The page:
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HSS Journal ®

, Volume 12, Issue 2, pp 137–144 | Cite as

The Efficacy of Bisphosphonates with Core Decompression and Mesenchymal Stem Cells Compared with Bisphosphonates Alone in the Treatment of Osteonecrosis of the Hip: a Retrospective Study

  • Arianna L. Gianakos
  • Joaquin Moya-Angeler
  • Shivi Duggal
  • Lester Zambrana
  • Kara G. Fields
  • Douglas N. Mintz
  • Charles N. Cornell
  • Joseph M. LaneEmail author
Original Article

Abstract

Introduction

Osteonecrosis of the femoral head (ONFH) is a devastating disease with complete collapse of the femoral head often reported in greater than 70% of patients within 3 to 4 years of diagnosis. Early intervention prior to collapse may improve the chance of success of joint preserving procedures.

Questions/Purposes

The purpose of this study was to evaluate whether core decompression with mesenchymal stem cells combined with bisphosphonate therapy can improve the clinical outcomes and reduce the risk of hip replacement when compared to treatment with bisphosphonate therapy alone.

Methods

Between 2006 and 2014, 84 consecutive patients who were diagnosed with ONFH were identified from our institution’s registry. Of these 84 patients, 49 patients (62 hips), fit inclusion/exclusion criteria. Twenty-nine patients (40 hips) were treated with bisphosphonate therapy only. Twenty patients (20 hips) were treated with bisphosphonates, core decompression, and mesenchymal stem cells. Functional outcomes were assessed using the Modified Harris Hip Score (MHHS), the visual analog score (VAS), and evaluation of support system. Clinical failure was defined as deterioration of the MHHS/VAS scores and support system used severe enough to require THR. Radiologic outcome measures included the XR and MR imaging staging of the hip. Survival analysis was performed with total hip replacement as the end point failure. Collapse was defined as progression from Ficat stage I or II to stage III and from Steinberg I, II, III to IV, V, VI.

Results

Failure requiring THR occurred in 21/40 (52.5%) of bisphosphonates (BP)-treated hips at a mean follow-up of 25.3 ± 11.5 months and 5/22 (22.73%) of BP + CD + MSC-treated hips at a mean follow-up of 22.7 ± 19.5 months. The median (Q1, Q3) time to collapse was 24.9 (7.4, 33.0) months in BP-treated hips and 27.3 (27.3) months in BP + CD + MSC-treated hips. There was no evidence of a difference in functional outcomes between the two treatment groups. After adjusting for baseline Ficat stage, age, and sex, an unreplaced hip treated with BP + CD + MSC had 0.42 (95% CI 0.11, 1.57) times the risk of being replaced in the next moment compared to an unreplaced hip treated with bisphosphonates only (P = 0.196).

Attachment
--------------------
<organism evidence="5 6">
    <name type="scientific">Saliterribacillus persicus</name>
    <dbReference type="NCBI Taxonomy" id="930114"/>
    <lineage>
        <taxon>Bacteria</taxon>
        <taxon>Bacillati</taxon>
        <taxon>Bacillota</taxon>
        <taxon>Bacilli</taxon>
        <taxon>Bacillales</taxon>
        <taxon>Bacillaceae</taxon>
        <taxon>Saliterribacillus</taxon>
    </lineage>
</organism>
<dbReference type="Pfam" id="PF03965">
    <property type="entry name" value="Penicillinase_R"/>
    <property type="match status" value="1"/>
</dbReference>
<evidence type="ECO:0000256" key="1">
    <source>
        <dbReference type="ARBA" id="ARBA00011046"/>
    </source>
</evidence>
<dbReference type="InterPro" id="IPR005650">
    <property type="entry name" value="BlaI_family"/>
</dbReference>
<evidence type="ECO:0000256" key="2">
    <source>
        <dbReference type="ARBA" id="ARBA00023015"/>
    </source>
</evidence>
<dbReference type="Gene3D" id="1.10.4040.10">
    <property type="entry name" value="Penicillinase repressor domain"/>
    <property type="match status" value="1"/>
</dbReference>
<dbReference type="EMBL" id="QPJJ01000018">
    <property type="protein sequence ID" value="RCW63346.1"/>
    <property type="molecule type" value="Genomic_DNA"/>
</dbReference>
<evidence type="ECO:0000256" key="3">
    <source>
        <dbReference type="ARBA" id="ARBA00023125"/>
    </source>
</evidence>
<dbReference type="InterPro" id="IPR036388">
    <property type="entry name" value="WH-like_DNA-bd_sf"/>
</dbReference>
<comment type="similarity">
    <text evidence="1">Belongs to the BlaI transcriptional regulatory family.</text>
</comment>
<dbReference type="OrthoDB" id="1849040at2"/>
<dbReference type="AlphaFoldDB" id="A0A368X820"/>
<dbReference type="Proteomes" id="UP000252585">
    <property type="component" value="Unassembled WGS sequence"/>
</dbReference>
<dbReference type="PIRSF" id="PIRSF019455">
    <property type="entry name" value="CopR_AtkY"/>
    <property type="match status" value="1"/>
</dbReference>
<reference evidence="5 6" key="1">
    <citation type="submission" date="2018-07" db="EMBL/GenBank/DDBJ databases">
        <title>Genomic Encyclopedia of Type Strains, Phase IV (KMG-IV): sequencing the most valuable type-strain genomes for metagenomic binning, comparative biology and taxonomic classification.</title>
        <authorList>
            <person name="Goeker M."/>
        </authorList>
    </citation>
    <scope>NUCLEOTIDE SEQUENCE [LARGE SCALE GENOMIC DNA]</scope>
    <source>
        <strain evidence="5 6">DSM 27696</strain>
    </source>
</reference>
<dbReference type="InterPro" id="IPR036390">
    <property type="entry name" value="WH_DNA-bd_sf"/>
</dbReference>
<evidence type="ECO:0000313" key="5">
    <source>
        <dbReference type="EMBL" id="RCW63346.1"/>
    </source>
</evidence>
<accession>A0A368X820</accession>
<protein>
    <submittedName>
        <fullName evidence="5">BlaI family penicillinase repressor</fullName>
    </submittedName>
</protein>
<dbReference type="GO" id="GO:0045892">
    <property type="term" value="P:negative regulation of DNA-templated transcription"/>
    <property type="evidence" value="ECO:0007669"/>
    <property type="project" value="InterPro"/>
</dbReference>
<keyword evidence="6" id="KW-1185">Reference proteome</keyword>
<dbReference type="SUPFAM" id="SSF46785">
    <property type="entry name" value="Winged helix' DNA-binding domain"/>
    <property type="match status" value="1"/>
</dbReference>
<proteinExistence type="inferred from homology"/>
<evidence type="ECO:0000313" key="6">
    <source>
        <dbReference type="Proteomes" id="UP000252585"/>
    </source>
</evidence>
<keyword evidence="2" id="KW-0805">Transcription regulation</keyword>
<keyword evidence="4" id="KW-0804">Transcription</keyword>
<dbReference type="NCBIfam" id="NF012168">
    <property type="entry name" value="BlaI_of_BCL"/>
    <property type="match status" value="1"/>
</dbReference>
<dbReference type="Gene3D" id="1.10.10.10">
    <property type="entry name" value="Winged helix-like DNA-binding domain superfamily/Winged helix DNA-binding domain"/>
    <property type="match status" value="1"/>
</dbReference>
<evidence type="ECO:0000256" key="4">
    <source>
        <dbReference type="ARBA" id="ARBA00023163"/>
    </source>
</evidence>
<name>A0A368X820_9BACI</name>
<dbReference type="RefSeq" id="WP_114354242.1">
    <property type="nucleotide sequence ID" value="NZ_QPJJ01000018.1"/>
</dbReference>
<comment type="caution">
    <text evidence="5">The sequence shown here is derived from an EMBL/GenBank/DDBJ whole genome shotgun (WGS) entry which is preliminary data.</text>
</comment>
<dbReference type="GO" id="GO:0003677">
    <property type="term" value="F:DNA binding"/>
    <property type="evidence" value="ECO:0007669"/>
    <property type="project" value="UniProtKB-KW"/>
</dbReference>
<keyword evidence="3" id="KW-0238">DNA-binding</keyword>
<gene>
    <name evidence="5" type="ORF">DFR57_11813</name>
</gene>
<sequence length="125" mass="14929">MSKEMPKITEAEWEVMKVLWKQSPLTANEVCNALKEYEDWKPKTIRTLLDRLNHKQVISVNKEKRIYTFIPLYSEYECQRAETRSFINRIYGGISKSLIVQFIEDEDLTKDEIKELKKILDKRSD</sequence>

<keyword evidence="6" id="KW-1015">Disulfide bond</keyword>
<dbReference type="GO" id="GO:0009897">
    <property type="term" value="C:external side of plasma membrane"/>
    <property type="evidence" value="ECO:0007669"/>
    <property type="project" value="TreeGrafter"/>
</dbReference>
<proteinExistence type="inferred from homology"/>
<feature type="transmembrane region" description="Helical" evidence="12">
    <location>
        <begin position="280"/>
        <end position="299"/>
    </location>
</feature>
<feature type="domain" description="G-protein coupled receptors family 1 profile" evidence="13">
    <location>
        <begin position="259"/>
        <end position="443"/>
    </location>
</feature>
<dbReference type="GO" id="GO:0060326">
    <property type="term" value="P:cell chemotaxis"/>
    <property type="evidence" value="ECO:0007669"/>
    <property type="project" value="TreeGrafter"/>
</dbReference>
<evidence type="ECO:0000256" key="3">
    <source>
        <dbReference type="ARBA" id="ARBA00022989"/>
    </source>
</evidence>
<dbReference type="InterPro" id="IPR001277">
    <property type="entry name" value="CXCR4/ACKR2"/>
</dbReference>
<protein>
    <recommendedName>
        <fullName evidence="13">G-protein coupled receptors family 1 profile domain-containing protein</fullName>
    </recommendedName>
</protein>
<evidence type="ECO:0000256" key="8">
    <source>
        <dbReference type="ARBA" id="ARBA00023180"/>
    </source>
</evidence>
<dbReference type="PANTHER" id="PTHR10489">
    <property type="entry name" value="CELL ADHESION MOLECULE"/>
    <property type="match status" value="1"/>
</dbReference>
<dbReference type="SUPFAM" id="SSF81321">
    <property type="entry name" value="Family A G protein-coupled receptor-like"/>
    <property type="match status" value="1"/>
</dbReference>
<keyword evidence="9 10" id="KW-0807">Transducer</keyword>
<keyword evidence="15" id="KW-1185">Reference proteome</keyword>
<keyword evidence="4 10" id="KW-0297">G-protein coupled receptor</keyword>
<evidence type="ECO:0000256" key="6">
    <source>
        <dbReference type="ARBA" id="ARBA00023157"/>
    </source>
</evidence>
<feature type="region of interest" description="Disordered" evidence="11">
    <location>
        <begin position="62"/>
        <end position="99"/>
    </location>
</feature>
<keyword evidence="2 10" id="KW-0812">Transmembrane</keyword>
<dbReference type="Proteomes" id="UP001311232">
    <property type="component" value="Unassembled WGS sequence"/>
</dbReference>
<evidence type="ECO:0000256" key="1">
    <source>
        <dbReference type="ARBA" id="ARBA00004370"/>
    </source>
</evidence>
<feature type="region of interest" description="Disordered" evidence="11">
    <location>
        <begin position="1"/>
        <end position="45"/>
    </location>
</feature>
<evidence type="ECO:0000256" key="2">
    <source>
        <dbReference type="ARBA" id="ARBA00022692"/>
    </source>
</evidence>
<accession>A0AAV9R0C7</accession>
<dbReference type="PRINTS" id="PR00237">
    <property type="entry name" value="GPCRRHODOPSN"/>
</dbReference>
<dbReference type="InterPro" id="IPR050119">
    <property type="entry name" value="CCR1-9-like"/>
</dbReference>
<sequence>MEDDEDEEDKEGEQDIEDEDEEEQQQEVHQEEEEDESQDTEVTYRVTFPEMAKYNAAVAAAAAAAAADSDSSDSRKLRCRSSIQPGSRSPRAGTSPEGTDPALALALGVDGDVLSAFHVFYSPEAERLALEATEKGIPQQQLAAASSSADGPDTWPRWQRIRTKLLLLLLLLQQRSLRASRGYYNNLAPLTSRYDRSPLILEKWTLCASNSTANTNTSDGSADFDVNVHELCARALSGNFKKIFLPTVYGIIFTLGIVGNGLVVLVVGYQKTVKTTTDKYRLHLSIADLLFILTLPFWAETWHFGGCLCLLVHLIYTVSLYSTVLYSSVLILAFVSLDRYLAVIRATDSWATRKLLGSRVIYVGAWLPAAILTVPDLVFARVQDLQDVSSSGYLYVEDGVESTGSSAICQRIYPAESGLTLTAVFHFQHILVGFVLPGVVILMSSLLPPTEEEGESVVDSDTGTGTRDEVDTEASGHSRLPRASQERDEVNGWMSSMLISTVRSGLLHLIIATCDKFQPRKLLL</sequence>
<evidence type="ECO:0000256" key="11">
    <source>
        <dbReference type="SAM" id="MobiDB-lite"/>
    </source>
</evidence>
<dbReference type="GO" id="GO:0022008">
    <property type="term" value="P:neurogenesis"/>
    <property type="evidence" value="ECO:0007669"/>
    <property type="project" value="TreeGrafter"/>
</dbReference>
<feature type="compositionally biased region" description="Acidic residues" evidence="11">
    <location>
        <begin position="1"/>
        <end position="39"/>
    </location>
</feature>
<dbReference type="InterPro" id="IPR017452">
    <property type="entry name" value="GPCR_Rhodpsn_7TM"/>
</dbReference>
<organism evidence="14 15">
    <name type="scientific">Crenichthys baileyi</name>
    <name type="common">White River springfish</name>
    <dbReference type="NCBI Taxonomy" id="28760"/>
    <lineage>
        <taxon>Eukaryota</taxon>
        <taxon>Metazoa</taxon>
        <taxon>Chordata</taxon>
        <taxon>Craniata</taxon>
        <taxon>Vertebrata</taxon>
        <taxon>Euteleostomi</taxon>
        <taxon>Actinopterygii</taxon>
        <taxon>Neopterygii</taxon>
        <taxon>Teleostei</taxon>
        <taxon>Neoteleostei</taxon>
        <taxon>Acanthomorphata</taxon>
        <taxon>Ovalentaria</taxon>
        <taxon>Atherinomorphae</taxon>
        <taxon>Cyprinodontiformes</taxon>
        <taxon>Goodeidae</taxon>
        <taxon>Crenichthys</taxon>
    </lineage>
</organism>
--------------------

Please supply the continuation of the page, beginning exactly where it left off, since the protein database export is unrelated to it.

Conclusion

Our results demonstrate that treatment with BP alone or BP + CD + MSC can postpone the need for total hip arthroplasty (THA) in the first 24 months in patients with ONFH compared to previously reported data, but there is no statistically significant difference between the two treatment groups. Combination therapy of BP + CD + MSC may be more effective in delaying the progression of collapse in early stage ONFH. Future prospective studies are warranted to determine the efficacy of these treatment strategies in the long term.

Keywords

avascular necrosis osteonecrosis bisphosphonates core decompression 

Notes

Compliance with Ethical Standards

Conflict of Interest

Arianna L Gianakos, BS, Joaquin Moya-Angeler, MD, Shivi Duggal, BS, MBA, Lester Zambrana, BA, Kara G. Fields, MS, Douglas N. Mintz, MD, and Charles N. Cornell, MD have declared that they have no conflict of interest. Joseph M. Lane, MD reports other from Bone Therapeutics, SA and Emcyte; personal fees and other from Grafty’s, ISTO and Kuros; personal fees from CollPlant Inc, outside the work.

Human/Animal Rights

All procedures followed were in accordance with the ethical standards of the responsible committee on human experimentation (institutional and national) and with the Helsinki Declaration of 1975, as revised in 2008 (5).

Informed Consent

Informed consent was obtained from all patients for being included in the study.

Required Author Forms

Disclosure forms provided by the authors are available with the online version of this article.

Supplementary material

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Copyright information

© Hospital for Special Surgery 2016

Authors and Affiliations

  • Arianna L. Gianakos
    • 1
  • Joaquin Moya-Angeler
    • 1
  • Shivi Duggal
    • 1
  • Lester Zambrana
    • 1
  • Kara G. Fields
    • 1
  • Douglas N. Mintz
    • 1
  • Charles N. Cornell
    • 1
  • Joseph M. Lane
    • 1
    Email author
  1. 1.Hospital for Special SurgeryNew YorkUSA

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